Sun battles two vulnerabilities with patch and workaround

A well-known vulnerability in OpenSSL and TLS has been found in Sun Microsystems' Sun Cluster product. The flaw could allow attackers to do everything from denial of service attacks to running arbitrary code on affected systems.

Security experts are warning of serious vulnerabilities in Sun Microsystems' OpenSSL and TLS implementation in Sun Cluster, and with Internet Key Exchange (IKE) in Solaris, that could allow remote unprivileged users to cause denial of service, execute arbitrary code or obtain unauthorized root access.

Known problems with OpenSSL Secure Sockets Layer (SSL) and Transport Layer Security (TLS) protocols have surfaced in a number of products, now including Sun Cluster. The original issues involve bugs like an integer overflow and bad counting of input characters, which can permit a remote attacker to crash the application and cause denial of service or possibly execute arbitrary code. This occurs in Sun Cluster 3.x with SunPlex Manager. There's no fix at this time. According to Denmark-based security provider Secunia, Sun recommends stopping the SunPlex Manager.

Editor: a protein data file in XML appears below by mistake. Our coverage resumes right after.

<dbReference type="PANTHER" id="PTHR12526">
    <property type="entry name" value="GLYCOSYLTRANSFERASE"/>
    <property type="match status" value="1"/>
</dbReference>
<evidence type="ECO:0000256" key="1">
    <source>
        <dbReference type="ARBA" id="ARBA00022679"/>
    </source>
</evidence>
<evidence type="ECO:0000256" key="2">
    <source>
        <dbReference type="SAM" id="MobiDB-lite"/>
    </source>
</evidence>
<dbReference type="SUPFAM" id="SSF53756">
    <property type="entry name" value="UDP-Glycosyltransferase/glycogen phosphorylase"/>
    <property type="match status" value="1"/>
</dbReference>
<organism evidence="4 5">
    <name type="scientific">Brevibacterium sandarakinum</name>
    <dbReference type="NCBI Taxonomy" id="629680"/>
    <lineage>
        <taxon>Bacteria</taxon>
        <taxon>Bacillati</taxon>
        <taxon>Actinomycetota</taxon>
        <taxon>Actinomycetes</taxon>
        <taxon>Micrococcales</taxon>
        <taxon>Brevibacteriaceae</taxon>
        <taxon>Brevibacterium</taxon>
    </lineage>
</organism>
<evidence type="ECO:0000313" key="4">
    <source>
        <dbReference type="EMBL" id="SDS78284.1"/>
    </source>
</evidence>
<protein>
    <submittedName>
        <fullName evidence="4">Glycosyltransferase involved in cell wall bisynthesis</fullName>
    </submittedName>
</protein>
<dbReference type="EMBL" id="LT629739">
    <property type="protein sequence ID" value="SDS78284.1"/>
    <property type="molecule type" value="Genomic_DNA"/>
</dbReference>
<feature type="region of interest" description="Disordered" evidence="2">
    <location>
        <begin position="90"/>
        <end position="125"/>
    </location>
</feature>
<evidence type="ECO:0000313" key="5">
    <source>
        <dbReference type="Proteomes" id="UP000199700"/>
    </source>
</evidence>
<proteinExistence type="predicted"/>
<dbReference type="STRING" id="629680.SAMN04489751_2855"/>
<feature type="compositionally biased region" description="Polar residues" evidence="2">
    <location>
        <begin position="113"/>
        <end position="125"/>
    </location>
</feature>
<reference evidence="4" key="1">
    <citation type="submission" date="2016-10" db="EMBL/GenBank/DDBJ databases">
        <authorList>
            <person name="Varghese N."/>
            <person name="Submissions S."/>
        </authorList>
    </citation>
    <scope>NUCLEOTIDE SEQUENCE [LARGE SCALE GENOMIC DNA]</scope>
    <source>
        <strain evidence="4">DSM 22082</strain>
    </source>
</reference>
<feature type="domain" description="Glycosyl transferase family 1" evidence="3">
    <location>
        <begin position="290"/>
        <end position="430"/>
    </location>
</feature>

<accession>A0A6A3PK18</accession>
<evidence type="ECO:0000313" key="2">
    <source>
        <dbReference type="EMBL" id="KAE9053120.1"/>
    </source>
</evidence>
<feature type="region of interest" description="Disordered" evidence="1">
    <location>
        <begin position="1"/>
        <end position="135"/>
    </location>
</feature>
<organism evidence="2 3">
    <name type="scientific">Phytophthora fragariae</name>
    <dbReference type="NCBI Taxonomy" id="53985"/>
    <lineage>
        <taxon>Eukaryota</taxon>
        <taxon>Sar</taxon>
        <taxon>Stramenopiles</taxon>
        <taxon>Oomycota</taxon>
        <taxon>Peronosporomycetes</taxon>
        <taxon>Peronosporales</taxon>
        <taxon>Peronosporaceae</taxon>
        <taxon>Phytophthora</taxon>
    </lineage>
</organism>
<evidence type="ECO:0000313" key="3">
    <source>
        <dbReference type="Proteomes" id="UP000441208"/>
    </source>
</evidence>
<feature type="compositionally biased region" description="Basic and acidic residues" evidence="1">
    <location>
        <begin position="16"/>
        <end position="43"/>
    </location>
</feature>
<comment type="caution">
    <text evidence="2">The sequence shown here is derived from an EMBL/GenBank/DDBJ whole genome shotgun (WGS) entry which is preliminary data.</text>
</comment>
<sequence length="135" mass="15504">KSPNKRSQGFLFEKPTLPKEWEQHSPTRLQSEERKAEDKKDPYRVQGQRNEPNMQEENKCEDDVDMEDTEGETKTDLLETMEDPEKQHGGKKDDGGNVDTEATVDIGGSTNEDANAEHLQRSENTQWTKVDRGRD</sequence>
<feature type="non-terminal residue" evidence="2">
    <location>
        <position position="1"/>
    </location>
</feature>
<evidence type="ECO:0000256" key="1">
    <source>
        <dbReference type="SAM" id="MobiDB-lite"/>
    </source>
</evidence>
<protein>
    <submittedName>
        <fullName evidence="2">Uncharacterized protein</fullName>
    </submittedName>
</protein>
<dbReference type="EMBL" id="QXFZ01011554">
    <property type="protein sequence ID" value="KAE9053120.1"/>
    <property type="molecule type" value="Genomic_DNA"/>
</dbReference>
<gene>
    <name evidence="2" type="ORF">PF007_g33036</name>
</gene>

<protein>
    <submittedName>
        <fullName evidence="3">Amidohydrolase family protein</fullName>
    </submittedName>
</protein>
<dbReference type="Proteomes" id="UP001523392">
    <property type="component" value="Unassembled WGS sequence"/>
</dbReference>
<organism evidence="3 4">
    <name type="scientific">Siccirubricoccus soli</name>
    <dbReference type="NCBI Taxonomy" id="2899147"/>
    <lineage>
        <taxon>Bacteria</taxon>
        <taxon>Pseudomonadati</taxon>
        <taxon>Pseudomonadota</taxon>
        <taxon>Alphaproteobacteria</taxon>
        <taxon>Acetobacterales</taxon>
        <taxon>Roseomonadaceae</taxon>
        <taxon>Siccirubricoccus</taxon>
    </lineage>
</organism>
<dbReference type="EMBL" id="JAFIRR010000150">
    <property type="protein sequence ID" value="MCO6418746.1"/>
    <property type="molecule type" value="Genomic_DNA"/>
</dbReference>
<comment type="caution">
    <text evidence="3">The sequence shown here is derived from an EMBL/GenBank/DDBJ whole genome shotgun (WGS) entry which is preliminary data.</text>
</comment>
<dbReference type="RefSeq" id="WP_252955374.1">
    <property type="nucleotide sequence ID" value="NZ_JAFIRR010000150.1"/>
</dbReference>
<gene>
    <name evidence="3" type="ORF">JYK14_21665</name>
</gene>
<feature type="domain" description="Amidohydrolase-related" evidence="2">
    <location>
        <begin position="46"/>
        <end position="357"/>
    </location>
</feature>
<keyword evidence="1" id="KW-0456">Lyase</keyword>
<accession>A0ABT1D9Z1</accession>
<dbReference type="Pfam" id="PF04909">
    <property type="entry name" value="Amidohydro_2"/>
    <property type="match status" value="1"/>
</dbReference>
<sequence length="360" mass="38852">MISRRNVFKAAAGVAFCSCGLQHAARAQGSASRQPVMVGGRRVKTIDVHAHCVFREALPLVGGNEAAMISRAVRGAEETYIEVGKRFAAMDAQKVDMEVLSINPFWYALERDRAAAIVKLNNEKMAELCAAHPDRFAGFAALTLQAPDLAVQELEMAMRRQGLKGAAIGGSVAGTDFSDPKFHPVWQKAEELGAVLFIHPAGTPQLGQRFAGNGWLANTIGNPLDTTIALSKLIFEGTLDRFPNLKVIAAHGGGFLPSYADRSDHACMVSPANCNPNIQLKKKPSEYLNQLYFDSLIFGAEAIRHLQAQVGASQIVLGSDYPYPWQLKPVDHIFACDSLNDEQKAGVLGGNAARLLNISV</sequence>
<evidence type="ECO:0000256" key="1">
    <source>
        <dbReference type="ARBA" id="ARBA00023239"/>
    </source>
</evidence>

The other issue is with the implementation of Internet Key Exchange in Solaris 9 on x86 systems. It's possible for a local or remote attacker to leverage a buffer overflow to cause a denial of service or obtain unauthorized root access. Sun has issued a patch.

Dig deeper on Security patch management and Windows Patch Tuesday news

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